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New Year and New Caregiver Conundrums

This last month has felt semi-dominated by the onboarding of Ri’s new care assistants.

And to be fair, part of that has a lot to do with how much I allow this process to infiltrate my headspace on any given day. But to also be fair, being down a few staff members means that I am the backup, which is only ideal for a limited amount of time. So in order to move me out of that role as quickly as possible and round out his team, Ri and I have both devoted a lot of the beginnings of 2018 to actively refreshing job ads, making phone calls, interviewing, hiring, training, and essentially spending our very early mornings and most evenings with people we don’t really know in some rather intimate scenarios that extend beyond our preferred girlfriend / boyfriend parameters. And we be tired, because change is hard, even though we know that these new changes will no doubt bring vibrant, capable individuals into our home.

So yesterday, I sat down at our kitchen island to cathartically write out my mind thoughts. Knowing that I wanted to blog candidly about the challenges that this complex caregiving topic presents, but also knowing that I wanted to be respectful of Ri’s perspectives, vulnerabilities, role as the employer, boyfriend, and, oh yes, the person actually requiring the care, I could not for the life of me figure out how to convey it all without editing my words through an elaborate filter &/or not, but potentially running the risk of coming across as overly emotional and a wee bit self absorbed. Yikes. That left my head confused and my heart a bit heavy as I wondered – even if I could wholeheartedly express my experience, who could possibly relate?

So I sat. And I stared. And my eyes caught on some smudgy old nearly illegible Andrea scribble schmeared across the dry erase board stuck to our refrigerator door. A quote or some random thought that occurred to me one day a number of months back read:

There is so much change in challenge. 

Ah, yes. So true. And if it were any other day that sentiment alone may have been enough to pump me full of positive vibes and set my head on straight as I very much believe in maintaining a perspective that sees change as auspicious and equates challenge with growth.

But I was tired, you see. I was tired of welcoming new people into our home with no guarantee that they would stick around. And I was tired of modeling hundreds of nuanced care steps because that meant I then had to watch on as unexperienced hands poked and prodded at my boyfriend. Shifting from being a girlfriend that helps with care stuff in ways that make sense within the relationship to a care assisting girlfriend, no matter how temporary, tugs at this delicately fearful place inside that never wants to put the overall health of our relationship at risk.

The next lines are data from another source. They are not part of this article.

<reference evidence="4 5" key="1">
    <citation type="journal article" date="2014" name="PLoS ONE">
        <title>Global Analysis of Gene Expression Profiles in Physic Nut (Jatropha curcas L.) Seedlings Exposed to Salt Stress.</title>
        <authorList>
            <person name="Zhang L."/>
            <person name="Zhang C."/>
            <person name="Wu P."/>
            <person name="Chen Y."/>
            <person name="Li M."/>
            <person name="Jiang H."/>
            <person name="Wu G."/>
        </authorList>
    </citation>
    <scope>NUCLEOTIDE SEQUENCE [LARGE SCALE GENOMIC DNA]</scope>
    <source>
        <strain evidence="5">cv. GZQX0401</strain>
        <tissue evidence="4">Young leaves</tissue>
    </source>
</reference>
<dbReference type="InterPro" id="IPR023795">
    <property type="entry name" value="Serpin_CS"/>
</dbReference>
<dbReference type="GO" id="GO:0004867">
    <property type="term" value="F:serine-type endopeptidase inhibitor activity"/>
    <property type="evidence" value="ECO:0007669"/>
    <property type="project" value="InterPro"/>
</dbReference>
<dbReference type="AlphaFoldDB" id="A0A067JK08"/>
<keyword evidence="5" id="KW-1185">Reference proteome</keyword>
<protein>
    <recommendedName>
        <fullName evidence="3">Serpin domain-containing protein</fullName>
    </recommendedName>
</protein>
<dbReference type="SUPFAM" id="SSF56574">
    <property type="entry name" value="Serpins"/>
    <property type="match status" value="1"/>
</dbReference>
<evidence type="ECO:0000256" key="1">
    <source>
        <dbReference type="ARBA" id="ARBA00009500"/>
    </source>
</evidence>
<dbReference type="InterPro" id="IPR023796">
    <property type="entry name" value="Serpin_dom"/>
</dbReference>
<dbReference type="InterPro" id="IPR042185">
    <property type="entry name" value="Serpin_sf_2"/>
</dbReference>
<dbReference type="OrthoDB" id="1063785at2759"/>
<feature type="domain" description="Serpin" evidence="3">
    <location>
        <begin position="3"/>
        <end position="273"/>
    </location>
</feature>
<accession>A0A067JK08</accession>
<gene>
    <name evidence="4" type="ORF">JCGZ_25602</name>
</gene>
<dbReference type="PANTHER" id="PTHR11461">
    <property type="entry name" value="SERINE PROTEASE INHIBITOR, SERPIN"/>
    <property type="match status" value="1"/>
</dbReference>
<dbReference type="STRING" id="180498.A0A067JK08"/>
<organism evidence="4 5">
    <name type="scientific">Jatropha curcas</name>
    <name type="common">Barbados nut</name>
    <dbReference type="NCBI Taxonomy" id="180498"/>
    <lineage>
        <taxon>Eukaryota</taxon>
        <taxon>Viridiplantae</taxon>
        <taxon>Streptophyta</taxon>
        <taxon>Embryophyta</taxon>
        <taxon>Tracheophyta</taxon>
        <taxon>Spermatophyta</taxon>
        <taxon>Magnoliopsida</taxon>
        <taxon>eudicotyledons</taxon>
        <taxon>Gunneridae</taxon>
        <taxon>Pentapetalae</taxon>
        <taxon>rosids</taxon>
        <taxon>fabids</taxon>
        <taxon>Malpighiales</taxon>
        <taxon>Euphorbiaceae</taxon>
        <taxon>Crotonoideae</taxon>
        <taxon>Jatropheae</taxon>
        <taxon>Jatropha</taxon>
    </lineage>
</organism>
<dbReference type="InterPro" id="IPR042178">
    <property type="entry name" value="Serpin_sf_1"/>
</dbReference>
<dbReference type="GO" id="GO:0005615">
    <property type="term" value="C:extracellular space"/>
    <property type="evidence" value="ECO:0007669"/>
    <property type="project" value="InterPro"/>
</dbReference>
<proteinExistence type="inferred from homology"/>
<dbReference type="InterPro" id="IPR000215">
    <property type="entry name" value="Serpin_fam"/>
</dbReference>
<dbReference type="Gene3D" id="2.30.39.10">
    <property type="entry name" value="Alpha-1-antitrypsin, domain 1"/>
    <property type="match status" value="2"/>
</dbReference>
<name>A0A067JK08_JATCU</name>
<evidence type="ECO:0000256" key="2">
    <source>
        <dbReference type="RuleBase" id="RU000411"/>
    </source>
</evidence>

I was thinking about these things and perhaps shedding a tear or 2 as I walked over to the dry erase board, pushed the side of my fist against it, and somewhat aggressively erased and then ultimately rearranged the quote to read:

There is so much challenge in change.

Also a very true statement, and probably a big reason why people give up on change in favor of just doing whatever they be doing originally. I felt like I wanted to be a giver upper, just for a little bit. So I put a big X through my caregiver hiring task list for the day, hit the backspace button on my blog deleting the 3 sentences I spent an hour typing up, and went to meet up with a dear friend that I have known since middle school.

This friend and I talked about a lot of things, one being our mutal shock that next year is our 20 year high school reunion (irrelevant, except for the fact that being this old didn’t help my mood). After deciding that we still kinda sorta look the same as we did back in 12th grade and have accomplished some ok stuff between then and now, I listened in as she gave me a detailed account of just what it is like to be a working mom of 2 young kids + 1 new puppy. I was momentarily sidetracked by a cute little side story about her little one and thought to myself – oh my gosh a baby – Ri and I should totally have a baby (!!), but came to my senses when she explained just how limited her alone time (and even more importantly, her alone time with her husband) had become. Her life sounded damn difficult and chock with its own set of obstacles, but also completely wonderful in a way that seemed exactly right for her. And what a relief (and by relief I mean I broke down crying in the middle of a crowded restaurant), because I could totally relate to her life challenges, despite the difference in the details. Just connecting (and shedding my tears) with this friend of mine who was also stretched a bit thin and wearing one too many hats made me feel so much lighter, capable, and ready to push through this wave of change.

I spent some time reflecting today, and the truth is that for approximately 28 days each month, I am 99.5% in love with my life. That is some good living, y’all, and I ain’t got the time to forget that fact. It is clear though, that I need to reach out and talk to the people in my life when I need some support. I can be quick to assume they won’t get where I am coming from, but they always do.